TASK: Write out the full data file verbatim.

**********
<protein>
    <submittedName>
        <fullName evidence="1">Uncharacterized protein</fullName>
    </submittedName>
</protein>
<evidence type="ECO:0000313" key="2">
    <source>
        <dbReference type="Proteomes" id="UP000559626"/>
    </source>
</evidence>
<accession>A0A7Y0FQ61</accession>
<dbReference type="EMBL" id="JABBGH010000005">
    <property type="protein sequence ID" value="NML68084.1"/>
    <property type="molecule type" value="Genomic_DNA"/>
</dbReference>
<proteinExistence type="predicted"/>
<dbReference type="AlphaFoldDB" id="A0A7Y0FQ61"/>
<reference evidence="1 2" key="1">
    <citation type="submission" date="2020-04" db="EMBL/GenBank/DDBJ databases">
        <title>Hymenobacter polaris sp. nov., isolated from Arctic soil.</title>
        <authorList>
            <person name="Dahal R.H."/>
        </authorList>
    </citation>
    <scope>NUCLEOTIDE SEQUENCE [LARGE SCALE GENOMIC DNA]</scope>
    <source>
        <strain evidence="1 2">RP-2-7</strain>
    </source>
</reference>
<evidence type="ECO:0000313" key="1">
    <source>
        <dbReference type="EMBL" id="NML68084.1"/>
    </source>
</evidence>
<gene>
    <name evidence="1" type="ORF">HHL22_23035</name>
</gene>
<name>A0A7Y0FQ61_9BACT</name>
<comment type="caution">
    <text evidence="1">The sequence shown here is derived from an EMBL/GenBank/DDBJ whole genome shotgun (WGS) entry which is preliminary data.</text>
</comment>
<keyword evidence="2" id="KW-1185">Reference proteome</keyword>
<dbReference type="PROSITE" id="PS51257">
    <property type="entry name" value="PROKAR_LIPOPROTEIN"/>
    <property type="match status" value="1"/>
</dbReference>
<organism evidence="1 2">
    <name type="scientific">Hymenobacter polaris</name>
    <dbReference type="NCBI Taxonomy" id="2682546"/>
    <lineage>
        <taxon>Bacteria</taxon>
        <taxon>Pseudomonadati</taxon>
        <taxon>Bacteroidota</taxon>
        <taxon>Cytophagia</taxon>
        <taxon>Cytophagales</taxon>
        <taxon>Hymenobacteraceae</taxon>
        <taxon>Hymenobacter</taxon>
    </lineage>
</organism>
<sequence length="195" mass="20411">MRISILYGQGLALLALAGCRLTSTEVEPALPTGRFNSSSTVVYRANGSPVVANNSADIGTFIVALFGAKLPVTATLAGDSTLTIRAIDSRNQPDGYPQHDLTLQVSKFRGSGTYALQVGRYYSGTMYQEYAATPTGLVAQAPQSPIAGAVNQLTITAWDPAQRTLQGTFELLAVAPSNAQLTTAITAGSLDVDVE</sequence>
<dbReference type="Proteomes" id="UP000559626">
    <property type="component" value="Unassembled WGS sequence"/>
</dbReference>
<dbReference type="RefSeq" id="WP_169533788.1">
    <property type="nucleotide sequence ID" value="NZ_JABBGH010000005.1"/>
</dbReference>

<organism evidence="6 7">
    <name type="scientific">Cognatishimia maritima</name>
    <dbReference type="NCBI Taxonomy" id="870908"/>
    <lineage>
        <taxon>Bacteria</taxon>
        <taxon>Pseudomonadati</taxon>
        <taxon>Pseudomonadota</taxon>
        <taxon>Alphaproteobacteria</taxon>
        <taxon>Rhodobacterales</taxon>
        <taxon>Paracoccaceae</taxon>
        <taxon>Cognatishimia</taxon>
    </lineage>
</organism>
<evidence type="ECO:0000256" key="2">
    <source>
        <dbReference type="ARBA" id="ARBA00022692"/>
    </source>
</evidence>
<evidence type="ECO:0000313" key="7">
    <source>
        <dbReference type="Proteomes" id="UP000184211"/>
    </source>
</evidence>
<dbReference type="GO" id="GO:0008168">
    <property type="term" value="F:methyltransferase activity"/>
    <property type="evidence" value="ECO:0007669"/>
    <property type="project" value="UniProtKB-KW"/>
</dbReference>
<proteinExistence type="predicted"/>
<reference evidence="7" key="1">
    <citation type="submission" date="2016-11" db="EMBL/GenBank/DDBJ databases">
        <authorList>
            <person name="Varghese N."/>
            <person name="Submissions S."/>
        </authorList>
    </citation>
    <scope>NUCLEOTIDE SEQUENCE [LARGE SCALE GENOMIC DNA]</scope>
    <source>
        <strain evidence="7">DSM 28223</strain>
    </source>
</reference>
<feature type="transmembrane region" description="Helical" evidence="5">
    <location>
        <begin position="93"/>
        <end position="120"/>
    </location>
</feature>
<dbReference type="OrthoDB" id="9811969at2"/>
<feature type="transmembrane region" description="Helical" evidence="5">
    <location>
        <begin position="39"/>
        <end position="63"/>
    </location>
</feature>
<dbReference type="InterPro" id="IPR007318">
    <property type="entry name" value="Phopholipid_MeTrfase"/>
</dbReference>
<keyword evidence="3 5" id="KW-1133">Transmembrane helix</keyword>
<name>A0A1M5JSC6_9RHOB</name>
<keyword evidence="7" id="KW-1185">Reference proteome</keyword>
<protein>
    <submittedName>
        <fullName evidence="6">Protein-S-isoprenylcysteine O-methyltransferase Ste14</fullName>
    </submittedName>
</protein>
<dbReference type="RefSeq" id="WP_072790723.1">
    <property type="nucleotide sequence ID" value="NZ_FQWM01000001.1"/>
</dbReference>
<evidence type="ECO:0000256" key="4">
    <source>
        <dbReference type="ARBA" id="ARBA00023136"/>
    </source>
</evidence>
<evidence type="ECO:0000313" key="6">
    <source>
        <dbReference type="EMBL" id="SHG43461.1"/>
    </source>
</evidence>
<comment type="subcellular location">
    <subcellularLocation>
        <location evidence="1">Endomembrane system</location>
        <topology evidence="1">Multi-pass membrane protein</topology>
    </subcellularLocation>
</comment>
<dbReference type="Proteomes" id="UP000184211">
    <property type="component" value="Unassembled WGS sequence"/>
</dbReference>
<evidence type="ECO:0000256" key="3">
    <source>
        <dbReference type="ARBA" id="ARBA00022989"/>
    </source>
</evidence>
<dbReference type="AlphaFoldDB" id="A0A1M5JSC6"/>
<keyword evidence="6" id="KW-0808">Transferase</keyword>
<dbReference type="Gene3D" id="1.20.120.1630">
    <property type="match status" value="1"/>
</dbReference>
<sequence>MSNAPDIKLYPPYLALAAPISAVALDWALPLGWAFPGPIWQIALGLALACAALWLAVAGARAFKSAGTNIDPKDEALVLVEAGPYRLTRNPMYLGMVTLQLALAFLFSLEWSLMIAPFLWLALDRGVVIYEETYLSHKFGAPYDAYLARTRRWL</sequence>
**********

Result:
<protein>
    <submittedName>
        <fullName evidence="1">Uncharacterized protein</fullName>
    </submittedName>
</protein>
<evidence type="ECO:0000313" key="2">
    <source>
        <dbReference type="Proteomes" id="UP000559626"/>
    </source>
</evidence>
<accession>A0A7Y0FQ61</accession>
<dbReference type="EMBL" id="JABBGH010000005">
    <property type="protein sequence ID" value="NML68084.1"/>
    <property type="molecule type" value="Genomic_DNA"/>
</dbReference>
<proteinExistence type="predicted"/>
<dbReference type="AlphaFoldDB" id="A0A7Y0FQ61"/>
<reference evidence="1 2" key="1">
    <citation type="submission" date="2020-04" db="EMBL/GenBank/DDBJ databases">
        <title>Hymenobacter polaris sp. nov., isolated from Arctic soil.</title>
        <authorList>
            <person name="Dahal R.H."/>
        </authorList>
    </citation>
    <scope>NUCLEOTIDE SEQUENCE [LARGE SCALE GENOMIC DNA]</scope>
    <source>
        <strain evidence="1 2">RP-2-7</strain>
    </source>
</reference>
<evidence type="ECO:0000313" key="1">
    <source>
        <dbReference type="EMBL" id="NML68084.1"/>
    </source>
</evidence>
<gene>
    <name evidence="1" type="ORF">HHL22_23035</name>
</gene>
<name>A0A7Y0FQ61_9BACT</name>
<comment type="caution">
    <text evidence="1">The sequence shown here is derived from an EMBL/GenBank/DDBJ whole genome shotgun (WGS) entry which is preliminary data.</text>
</comment>
<keyword evidence="2" id="KW-1185">Reference proteome</keyword>
<dbReference type="PROSITE" id="PS51257">
    <property type="entry name" value="PROKAR_LIPOPROTEIN"/>
    <property type="match status" value="1"/>
</dbReference>
<organism evidence="1 2">
    <name type="scientific">Hymenobacter polaris</name>
    <dbReference type="NCBI Taxonomy" id="2682546"/>
    <lineage>
        <taxon>Bacteria</taxon>
        <taxon>Pseudomonadati</taxon>
        <taxon>Bacteroidota</taxon>
        <taxon>Cytophagia</taxon>
        <taxon>Cytophagales</taxon>
        <taxon>Hymenobacteraceae</taxon>
        <taxon>Hymenobacter</taxon>
    </lineage>
</organism>
<sequence length="195" mass="20411">MRISILYGQGLALLALAGCRLTSTEVEPALPTGRFNSSSTVVYRANGSPVVANNSADIGTFIVALFGAKLPVTATLAGDSTLTIRAIDSRNQPDGYPQHDLTLQVSKFRGSGTYALQVGRYYSGTMYQEYAATPTGLVAQAPQSPIAGAVNQLTITAWDPAQRTLQGTFELLAVAPSNAQLTTAITAGSLDVDVE</sequence>
<dbReference type="Proteomes" id="UP000559626">
    <property type="component" value="Unassembled WGS sequence"/>
</dbReference>
<dbReference type="RefSeq" id="WP_169533788.1">
    <property type="nucleotide sequence ID" value="NZ_JABBGH010000005.1"/>
</dbReference>

<organism evidence="6 7">
    <name type="scientific">Cognatishimia maritima</name>
    <dbReference type="NCBI Taxonomy" id="870908"/>
    <lineage>
        <taxon>Bacteria</taxon>
        <taxon>Pseudomonadati</taxon>
        <taxon>Pseudomonadota</taxon>
        <taxon>Alphaproteobacteria</taxon>
        <taxon>Rhodobacterales</taxon>
        <taxon>Paracoccaceae</taxon>
        <taxon>Cognatishimia</taxon>
    </lineage>
</organism>
<evidence type="ECO:0000256" key="2">
    <source>
        <dbReference type="ARBA" id="ARBA00022692"/>
    </source>
</evidence>
<evidence type="ECO:0000313" key="7">
    <source>
        <dbReference type="Proteomes" id="UP000184211"/>
    </source>
</evidence>
<dbReference type="GO" id="GO:0008168">
    <property type="term" value="F:methyltransferase activity"/>
    <property type="evidence" value="ECO:0007669"/>
    <property type="project" value="UniProtKB-KW"/>
</dbReference>
<proteinExistence type="predicted"/>
<reference evidence="7" key="1">
    <citation type="submission" date="2016-11" db="EMBL/GenBank/DDBJ databases">
        <authorList>
            <person name="Varghese N."/>
            <person name="Submissions S."/>
        </authorList>
    </citation>
    <scope>NUCLEOTIDE SEQUENCE [LARGE SCALE GENOMIC DNA]</scope>
    <source>
        <strain evidence="7">DSM 28223</strain>
    </source>
</reference>
<feature type="transmembrane region" description="Helical" evidence="5">
    <location>
        <begin position="93"/>
        <end position="120"/>
    </location>
</feature>
<dbReference type="OrthoDB" id="9811969at2"/>
<feature type="transmembrane region" description="Helical" evidence="5">
    <location>
        <begin position="39"/>
        <end position="63"/>
    </location>
</feature>
<dbReference type="InterPro" id="IPR007318">
    <property type="entry name" value="Phopholipid_MeTrfase"/>
</dbReference>
<keyword evidence="3 5" id="KW-1133">Transmembrane helix</keyword>
<name>A0A1M5JSC6_9RHOB</name>
<keyword evidence="7" id="KW-1185">Reference proteome</keyword>
<protein>
    <submittedName>
        <fullName evidence="6">Protein-S-isoprenylcysteine O-methyltransferase Ste14</fullName>
    </submittedName>
</protein>
<dbReference type="RefSeq" id="WP_072790723.1">
    <property type="nucleotide sequence ID" value="NZ_FQWM01000001.1"/>
</dbReference>
<evidence type="ECO:0000256" key="4">
    <source>
        <dbReference type="ARBA" id="ARBA00023136"/>
    </source>
</evidence>
<evidence type="ECO:0000313" key="6">
    <source>
        <dbReference type="EMBL" id="SHG43461.1"/>
    </source>
</evidence>
<comment type="subcellular location">
    <subcellularLocation>
        <location evidence="1">Endomembrane system</location>
        <topology evidence="1">Multi-pass membrane protein</topology>
    </subcellularLocation>
</comment>
<dbReference type="Proteomes" id="UP000184211">
    <property type="component" value="Unassembled WGS sequence"/>
</dbReference>
<evidence type="ECO:0000256" key="3">
    <source>
        <dbReference type="ARBA" id="ARBA00022989"/>
    </source>
</evidence>
<dbReference type="AlphaFoldDB" id="A0A1M5JSC6"/>
<keyword evidence="6" id="KW-0808">Transferase</keyword>
<dbReference type="Gene3D" id="1.20.120.1630">
    <property type="match status" value="1"/>
</dbReference>
<sequence>MSNAPDIKLYPPYLALAAPISAVALDWALPLGWAFPGPIWQIALGLALACAALWLAVAGARAFKSAGTNIDPKDEALVLVEAGPYRLTRNPMYLGMVTLQLALAFLFSLEWSLMIAPFLWLALDRGVVIYEETYLSHKFGAPYDAYLARTRRWL</sequence>